Last night Tamara Cofman Wittes, a senior adviser on the Middle East to Hillary Clinton, said that a statement President Obama made about the US withdrawing from the Middle East earlier this month was “strange… bizarre, illogical… odd” and reflected “inconsistency and incoherence.”
Wittes spoke at Columbia University on a panel about Israel. She said:
Another thing that the president said to Jeffrey Goldberg that I found surprising was that American energy independence means that the Middle East is just a lot less important than it used to be. And this is a strange notion to me as a political scientist. Because energy is a local market, and we’re a global economic power, and our major trading partners are dependent on Middle Eastern energy. So the fact that we’re pumping gas and you know finding shale oil here and even starting to export does not mean that the Middle East doesn’t matter to us anymore.
It’s a bizarre, illogical conclusion– A. B, it seems odd to me that one can say that the Middle East is of diminishing importance when the United States is in the process of scaling up its military engagements in the Middle East. So I think there’s an inconsistency and an incoherence there that I don’t think the administration is going to be able to reconcile before the end of this year, and again, that a future administration is going to have to figure out.
Wittes, director of the Center for Middle East Policy at Brookings who was an assistant secretary of state under Hillary Clinton, was referring to this comment by Jeffrey Goldberg in an Atlantic piece about Obama’s foreign policy:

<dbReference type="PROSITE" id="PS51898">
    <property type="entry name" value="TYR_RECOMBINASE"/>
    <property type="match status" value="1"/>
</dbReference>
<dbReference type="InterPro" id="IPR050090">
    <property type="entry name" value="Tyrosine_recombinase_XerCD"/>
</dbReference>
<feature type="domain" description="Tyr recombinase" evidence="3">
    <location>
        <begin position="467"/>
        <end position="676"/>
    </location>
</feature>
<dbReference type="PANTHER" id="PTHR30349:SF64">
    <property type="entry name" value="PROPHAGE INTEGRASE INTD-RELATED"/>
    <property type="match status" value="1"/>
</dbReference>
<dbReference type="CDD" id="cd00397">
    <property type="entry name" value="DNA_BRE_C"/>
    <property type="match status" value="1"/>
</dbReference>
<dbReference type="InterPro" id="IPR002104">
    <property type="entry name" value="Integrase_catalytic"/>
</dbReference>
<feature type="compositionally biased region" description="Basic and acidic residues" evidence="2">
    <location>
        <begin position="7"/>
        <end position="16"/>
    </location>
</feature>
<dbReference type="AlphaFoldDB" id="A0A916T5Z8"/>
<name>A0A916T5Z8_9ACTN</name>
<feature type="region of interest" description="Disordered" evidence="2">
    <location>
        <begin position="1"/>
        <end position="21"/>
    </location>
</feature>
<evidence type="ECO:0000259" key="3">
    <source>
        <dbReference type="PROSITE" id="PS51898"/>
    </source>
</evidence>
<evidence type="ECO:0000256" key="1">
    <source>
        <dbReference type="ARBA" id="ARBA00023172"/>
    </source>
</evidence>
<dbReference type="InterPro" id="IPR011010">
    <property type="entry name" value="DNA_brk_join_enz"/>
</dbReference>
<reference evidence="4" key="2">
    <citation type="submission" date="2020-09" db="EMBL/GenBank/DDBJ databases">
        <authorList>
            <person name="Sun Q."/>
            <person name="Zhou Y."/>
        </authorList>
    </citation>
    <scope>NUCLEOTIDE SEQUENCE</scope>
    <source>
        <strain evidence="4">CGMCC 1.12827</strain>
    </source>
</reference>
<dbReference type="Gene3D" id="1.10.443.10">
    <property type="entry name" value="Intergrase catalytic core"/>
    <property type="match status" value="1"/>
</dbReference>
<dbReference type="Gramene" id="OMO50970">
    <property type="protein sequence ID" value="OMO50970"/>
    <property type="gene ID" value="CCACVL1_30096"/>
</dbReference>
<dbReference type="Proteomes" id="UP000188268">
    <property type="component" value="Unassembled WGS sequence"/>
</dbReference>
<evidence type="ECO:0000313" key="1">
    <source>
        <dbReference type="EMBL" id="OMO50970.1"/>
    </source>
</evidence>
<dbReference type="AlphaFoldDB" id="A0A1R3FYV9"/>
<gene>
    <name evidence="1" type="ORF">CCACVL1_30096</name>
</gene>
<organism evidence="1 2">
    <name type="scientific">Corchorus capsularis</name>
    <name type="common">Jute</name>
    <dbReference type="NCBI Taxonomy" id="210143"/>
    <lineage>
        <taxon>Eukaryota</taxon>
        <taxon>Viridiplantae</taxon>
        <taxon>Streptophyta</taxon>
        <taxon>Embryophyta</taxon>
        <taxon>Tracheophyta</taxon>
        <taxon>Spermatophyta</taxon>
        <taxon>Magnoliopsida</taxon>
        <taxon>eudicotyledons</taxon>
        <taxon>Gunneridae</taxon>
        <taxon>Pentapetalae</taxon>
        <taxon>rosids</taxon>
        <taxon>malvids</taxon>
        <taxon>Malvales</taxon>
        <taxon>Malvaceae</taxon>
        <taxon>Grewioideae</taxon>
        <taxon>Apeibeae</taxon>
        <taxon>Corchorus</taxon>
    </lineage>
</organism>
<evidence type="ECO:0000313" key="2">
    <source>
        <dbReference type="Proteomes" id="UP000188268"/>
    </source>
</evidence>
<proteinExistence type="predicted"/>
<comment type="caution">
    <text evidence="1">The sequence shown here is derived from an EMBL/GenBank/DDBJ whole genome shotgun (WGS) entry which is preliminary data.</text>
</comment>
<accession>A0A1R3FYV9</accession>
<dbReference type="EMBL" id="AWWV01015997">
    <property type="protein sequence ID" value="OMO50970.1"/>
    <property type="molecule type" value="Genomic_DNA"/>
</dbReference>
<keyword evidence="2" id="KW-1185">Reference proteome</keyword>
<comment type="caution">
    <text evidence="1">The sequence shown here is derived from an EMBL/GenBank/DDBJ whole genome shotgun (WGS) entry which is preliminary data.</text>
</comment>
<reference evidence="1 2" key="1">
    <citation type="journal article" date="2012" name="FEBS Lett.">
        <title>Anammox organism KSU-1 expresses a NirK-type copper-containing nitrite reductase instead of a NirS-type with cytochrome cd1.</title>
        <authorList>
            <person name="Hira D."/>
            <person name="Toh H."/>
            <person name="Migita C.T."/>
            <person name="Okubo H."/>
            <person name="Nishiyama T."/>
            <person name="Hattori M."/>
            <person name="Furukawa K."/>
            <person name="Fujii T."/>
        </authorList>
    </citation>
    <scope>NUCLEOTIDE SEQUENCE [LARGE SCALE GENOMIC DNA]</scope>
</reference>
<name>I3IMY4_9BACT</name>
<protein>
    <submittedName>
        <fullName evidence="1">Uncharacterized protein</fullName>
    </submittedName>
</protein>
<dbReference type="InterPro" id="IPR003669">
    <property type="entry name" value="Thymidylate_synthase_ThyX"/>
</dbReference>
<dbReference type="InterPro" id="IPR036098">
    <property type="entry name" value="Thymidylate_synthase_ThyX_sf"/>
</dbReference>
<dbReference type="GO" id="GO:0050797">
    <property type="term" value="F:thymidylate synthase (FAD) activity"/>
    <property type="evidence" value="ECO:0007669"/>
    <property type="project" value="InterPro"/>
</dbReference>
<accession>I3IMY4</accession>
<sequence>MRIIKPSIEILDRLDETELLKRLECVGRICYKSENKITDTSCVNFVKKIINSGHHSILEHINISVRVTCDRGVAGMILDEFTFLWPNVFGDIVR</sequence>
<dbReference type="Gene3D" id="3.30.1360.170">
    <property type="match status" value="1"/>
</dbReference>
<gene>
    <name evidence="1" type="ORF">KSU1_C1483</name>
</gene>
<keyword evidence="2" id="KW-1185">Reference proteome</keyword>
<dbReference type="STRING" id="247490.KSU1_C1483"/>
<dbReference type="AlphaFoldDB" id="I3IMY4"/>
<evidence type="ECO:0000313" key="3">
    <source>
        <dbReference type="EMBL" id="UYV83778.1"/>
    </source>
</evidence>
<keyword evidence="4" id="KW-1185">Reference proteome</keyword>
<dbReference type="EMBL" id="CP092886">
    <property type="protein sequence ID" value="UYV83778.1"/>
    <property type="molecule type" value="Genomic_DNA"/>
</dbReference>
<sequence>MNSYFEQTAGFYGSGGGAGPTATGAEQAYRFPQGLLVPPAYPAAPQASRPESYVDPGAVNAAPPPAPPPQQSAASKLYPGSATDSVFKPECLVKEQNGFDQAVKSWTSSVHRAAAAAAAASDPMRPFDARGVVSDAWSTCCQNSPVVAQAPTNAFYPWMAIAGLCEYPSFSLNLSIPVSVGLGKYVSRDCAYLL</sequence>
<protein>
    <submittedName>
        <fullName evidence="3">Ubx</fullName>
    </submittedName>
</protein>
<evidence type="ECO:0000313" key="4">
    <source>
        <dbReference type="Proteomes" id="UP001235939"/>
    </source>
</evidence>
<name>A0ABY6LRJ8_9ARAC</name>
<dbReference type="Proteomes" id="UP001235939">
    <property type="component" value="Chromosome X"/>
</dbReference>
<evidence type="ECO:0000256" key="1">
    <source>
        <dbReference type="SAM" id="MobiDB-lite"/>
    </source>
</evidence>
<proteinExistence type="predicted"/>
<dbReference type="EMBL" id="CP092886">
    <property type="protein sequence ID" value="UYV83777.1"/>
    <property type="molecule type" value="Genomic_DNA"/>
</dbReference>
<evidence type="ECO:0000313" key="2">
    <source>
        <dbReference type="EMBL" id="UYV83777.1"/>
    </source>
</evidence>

For Obama, Asia represents the future…. And the Middle East is a region to be avoided—one that, thanks to America’s energy revolution, will soon be of negligible relevance to the U.S. economy.
Wittes said that like it or not the U.S. is deeply involved in the Middle East in the wake of the Arab uprisings and the weakening of our traditional partners there. Noting that Obama’s Pentagon now wants to put more ground forces into Iraq to fight ISIS, she said the war against Isis was Obama’s primary legacy in the Middle East, not unlike George W. Bush’s legacy of the Iraq War.
On Israel, Wittes said based on her conversations with Israeli security officials it would be a good thing if the U.S. and Israel quickly came to terms on the bigger aid package that Israel is seeking from the U.S.
She took a shot at Donald Trump in this regard. Trump wants to “make the Israelis pay for their defense, right?” she said. “He said that.” Wittes was referring to this statement Trump made a week ago. He said of countries that were able to defend themselves, like Germany and South Korea, that they should “pay us the money” we’ve spent on foreign aid. Asked, Should that apply to Israel? Trump said, “I think Israel will do that also, yeah… There are many countries that can pay.”
Wittes also said that support for Israel was softening in America as we become a minority majority country. She cited Shibley Telhami’s polling on the Democratic base’s sympathy for the Palestinian cause.
And she got off a Trump quip. She teased moderator Jordan Hirsch and fellow panelist neoconservative Michael Doran, “You don’t want to talk about the size of our hands. Really, what’s more interesting?… Start with a show of hands.”
Update: I changed headline from “Obama’s desire to withdraw” to “Obama’s rationale for withdrawal” after complaint of inaccuracy.